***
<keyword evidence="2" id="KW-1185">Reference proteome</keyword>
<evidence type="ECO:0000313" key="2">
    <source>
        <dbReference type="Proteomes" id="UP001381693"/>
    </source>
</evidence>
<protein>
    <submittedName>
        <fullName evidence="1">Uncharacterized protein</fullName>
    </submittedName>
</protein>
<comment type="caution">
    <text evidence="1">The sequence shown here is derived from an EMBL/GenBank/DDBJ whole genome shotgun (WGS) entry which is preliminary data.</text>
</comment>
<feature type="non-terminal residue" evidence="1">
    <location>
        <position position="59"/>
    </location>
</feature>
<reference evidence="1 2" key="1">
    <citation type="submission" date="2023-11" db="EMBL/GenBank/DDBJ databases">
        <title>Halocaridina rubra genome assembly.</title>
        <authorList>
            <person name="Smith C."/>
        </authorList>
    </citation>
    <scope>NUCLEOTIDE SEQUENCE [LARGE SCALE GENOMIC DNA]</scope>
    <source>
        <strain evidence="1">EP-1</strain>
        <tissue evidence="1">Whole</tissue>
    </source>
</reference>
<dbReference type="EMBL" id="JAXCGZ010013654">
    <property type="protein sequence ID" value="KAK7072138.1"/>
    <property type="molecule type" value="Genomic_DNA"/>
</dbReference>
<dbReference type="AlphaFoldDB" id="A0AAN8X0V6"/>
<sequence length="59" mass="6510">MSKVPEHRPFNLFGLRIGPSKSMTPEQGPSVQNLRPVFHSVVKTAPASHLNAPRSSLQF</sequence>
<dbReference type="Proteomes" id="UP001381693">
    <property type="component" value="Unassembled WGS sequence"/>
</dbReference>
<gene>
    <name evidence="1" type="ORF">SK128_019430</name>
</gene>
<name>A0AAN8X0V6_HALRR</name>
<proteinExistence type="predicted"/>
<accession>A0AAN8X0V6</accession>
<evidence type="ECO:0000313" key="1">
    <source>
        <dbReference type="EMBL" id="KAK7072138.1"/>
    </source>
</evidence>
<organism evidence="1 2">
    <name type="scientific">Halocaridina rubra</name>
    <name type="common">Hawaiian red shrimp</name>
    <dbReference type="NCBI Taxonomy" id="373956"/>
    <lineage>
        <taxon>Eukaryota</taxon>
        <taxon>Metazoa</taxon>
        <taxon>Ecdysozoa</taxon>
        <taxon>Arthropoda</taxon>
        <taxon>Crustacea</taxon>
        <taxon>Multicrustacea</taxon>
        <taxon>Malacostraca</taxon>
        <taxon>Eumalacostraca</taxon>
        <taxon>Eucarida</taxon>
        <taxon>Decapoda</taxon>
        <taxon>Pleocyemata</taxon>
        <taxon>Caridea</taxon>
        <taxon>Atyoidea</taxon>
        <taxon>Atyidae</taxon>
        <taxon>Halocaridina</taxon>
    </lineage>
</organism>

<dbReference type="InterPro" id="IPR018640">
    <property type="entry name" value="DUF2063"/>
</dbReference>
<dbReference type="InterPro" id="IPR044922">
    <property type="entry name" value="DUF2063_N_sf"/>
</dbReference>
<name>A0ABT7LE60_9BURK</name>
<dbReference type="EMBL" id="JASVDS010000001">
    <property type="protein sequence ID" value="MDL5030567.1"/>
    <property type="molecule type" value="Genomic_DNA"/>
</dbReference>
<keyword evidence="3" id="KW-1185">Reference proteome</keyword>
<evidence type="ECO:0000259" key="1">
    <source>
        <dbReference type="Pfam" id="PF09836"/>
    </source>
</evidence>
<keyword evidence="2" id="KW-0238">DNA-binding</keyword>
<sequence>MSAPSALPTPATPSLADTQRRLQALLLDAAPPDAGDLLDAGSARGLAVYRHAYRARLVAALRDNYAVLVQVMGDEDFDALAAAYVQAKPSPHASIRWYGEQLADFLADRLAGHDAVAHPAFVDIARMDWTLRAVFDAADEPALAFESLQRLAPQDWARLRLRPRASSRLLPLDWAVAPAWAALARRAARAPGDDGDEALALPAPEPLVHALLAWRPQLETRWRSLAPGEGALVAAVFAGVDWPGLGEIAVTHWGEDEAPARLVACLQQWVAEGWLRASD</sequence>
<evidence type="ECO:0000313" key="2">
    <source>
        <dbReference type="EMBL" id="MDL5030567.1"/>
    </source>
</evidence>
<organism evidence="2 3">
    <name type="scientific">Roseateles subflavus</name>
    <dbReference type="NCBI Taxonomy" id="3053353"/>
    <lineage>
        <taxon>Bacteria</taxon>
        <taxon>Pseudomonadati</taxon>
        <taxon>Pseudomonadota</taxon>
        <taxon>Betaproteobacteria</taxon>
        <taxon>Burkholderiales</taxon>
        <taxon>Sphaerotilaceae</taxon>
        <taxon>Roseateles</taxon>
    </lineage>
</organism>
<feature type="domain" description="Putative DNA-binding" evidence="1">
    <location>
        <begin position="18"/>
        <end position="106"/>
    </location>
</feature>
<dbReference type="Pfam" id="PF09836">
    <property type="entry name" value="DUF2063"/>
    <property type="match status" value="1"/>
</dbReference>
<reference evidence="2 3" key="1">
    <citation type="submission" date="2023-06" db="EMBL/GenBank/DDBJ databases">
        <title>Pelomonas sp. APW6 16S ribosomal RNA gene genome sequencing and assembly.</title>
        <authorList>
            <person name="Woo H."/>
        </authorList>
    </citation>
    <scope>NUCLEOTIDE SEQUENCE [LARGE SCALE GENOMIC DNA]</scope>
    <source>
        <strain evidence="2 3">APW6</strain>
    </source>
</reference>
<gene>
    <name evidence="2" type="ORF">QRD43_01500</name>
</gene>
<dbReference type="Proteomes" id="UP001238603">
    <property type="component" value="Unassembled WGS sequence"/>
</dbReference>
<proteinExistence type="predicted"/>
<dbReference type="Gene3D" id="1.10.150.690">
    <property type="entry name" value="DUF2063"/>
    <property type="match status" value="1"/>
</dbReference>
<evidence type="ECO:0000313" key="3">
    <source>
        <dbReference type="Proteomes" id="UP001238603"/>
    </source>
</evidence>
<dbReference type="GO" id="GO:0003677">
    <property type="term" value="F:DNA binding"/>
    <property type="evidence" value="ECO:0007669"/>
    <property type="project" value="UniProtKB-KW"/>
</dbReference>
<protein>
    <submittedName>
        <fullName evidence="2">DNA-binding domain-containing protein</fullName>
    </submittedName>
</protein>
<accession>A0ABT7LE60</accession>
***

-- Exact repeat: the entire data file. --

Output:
<keyword evidence="2" id="KW-1185">Reference proteome</keyword>
<evidence type="ECO:0000313" key="2">
    <source>
        <dbReference type="Proteomes" id="UP001381693"/>
    </source>
</evidence>
<protein>
    <submittedName>
        <fullName evidence="1">Uncharacterized protein</fullName>
    </submittedName>
</protein>
<comment type="caution">
    <text evidence="1">The sequence shown here is derived from an EMBL/GenBank/DDBJ whole genome shotgun (WGS) entry which is preliminary data.</text>
</comment>
<feature type="non-terminal residue" evidence="1">
    <location>
        <position position="59"/>
    </location>
</feature>
<reference evidence="1 2" key="1">
    <citation type="submission" date="2023-11" db="EMBL/GenBank/DDBJ databases">
        <title>Halocaridina rubra genome assembly.</title>
        <authorList>
            <person name="Smith C."/>
        </authorList>
    </citation>
    <scope>NUCLEOTIDE SEQUENCE [LARGE SCALE GENOMIC DNA]</scope>
    <source>
        <strain evidence="1">EP-1</strain>
        <tissue evidence="1">Whole</tissue>
    </source>
</reference>
<dbReference type="EMBL" id="JAXCGZ010013654">
    <property type="protein sequence ID" value="KAK7072138.1"/>
    <property type="molecule type" value="Genomic_DNA"/>
</dbReference>
<dbReference type="AlphaFoldDB" id="A0AAN8X0V6"/>
<sequence length="59" mass="6510">MSKVPEHRPFNLFGLRIGPSKSMTPEQGPSVQNLRPVFHSVVKTAPASHLNAPRSSLQF</sequence>
<dbReference type="Proteomes" id="UP001381693">
    <property type="component" value="Unassembled WGS sequence"/>
</dbReference>
<gene>
    <name evidence="1" type="ORF">SK128_019430</name>
</gene>
<name>A0AAN8X0V6_HALRR</name>
<proteinExistence type="predicted"/>
<accession>A0AAN8X0V6</accession>
<evidence type="ECO:0000313" key="1">
    <source>
        <dbReference type="EMBL" id="KAK7072138.1"/>
    </source>
</evidence>
<organism evidence="1 2">
    <name type="scientific">Halocaridina rubra</name>
    <name type="common">Hawaiian red shrimp</name>
    <dbReference type="NCBI Taxonomy" id="373956"/>
    <lineage>
        <taxon>Eukaryota</taxon>
        <taxon>Metazoa</taxon>
        <taxon>Ecdysozoa</taxon>
        <taxon>Arthropoda</taxon>
        <taxon>Crustacea</taxon>
        <taxon>Multicrustacea</taxon>
        <taxon>Malacostraca</taxon>
        <taxon>Eumalacostraca</taxon>
        <taxon>Eucarida</taxon>
        <taxon>Decapoda</taxon>
        <taxon>Pleocyemata</taxon>
        <taxon>Caridea</taxon>
        <taxon>Atyoidea</taxon>
        <taxon>Atyidae</taxon>
        <taxon>Halocaridina</taxon>
    </lineage>
</organism>

<dbReference type="InterPro" id="IPR018640">
    <property type="entry name" value="DUF2063"/>
</dbReference>
<dbReference type="InterPro" id="IPR044922">
    <property type="entry name" value="DUF2063_N_sf"/>
</dbReference>
<name>A0ABT7LE60_9BURK</name>
<dbReference type="EMBL" id="JASVDS010000001">
    <property type="protein sequence ID" value="MDL5030567.1"/>
    <property type="molecule type" value="Genomic_DNA"/>
</dbReference>
<keyword evidence="3" id="KW-1185">Reference proteome</keyword>
<evidence type="ECO:0000259" key="1">
    <source>
        <dbReference type="Pfam" id="PF09836"/>
    </source>
</evidence>
<keyword evidence="2" id="KW-0238">DNA-binding</keyword>
<sequence>MSAPSALPTPATPSLADTQRRLQALLLDAAPPDAGDLLDAGSARGLAVYRHAYRARLVAALRDNYAVLVQVMGDEDFDALAAAYVQAKPSPHASIRWYGEQLADFLADRLAGHDAVAHPAFVDIARMDWTLRAVFDAADEPALAFESLQRLAPQDWARLRLRPRASSRLLPLDWAVAPAWAALARRAARAPGDDGDEALALPAPEPLVHALLAWRPQLETRWRSLAPGEGALVAAVFAGVDWPGLGEIAVTHWGEDEAPARLVACLQQWVAEGWLRASD</sequence>
<evidence type="ECO:0000313" key="2">
    <source>
        <dbReference type="EMBL" id="MDL5030567.1"/>
    </source>
</evidence>
<organism evidence="2 3">
    <name type="scientific">Roseateles subflavus</name>
    <dbReference type="NCBI Taxonomy" id="3053353"/>
    <lineage>
        <taxon>Bacteria</taxon>
        <taxon>Pseudomonadati</taxon>
        <taxon>Pseudomonadota</taxon>
        <taxon>Betaproteobacteria</taxon>
        <taxon>Burkholderiales</taxon>
        <taxon>Sphaerotilaceae</taxon>
        <taxon>Roseateles</taxon>
    </lineage>
</organism>
<feature type="domain" description="Putative DNA-binding" evidence="1">
    <location>
        <begin position="18"/>
        <end position="106"/>
    </location>
</feature>
<dbReference type="Pfam" id="PF09836">
    <property type="entry name" value="DUF2063"/>
    <property type="match status" value="1"/>
</dbReference>
<reference evidence="2 3" key="1">
    <citation type="submission" date="2023-06" db="EMBL/GenBank/DDBJ databases">
        <title>Pelomonas sp. APW6 16S ribosomal RNA gene genome sequencing and assembly.</title>
        <authorList>
            <person name="Woo H."/>
        </authorList>
    </citation>
    <scope>NUCLEOTIDE SEQUENCE [LARGE SCALE GENOMIC DNA]</scope>
    <source>
        <strain evidence="2 3">APW6</strain>
    </source>
</reference>
<gene>
    <name evidence="2" type="ORF">QRD43_01500</name>
</gene>
<dbReference type="Proteomes" id="UP001238603">
    <property type="component" value="Unassembled WGS sequence"/>
</dbReference>
<proteinExistence type="predicted"/>
<dbReference type="Gene3D" id="1.10.150.690">
    <property type="entry name" value="DUF2063"/>
    <property type="match status" value="1"/>
</dbReference>
<evidence type="ECO:0000313" key="3">
    <source>
        <dbReference type="Proteomes" id="UP001238603"/>
    </source>
</evidence>
<dbReference type="GO" id="GO:0003677">
    <property type="term" value="F:DNA binding"/>
    <property type="evidence" value="ECO:0007669"/>
    <property type="project" value="UniProtKB-KW"/>
</dbReference>
<protein>
    <submittedName>
        <fullName evidence="2">DNA-binding domain-containing protein</fullName>
    </submittedName>
</protein>
<accession>A0ABT7LE60</accession>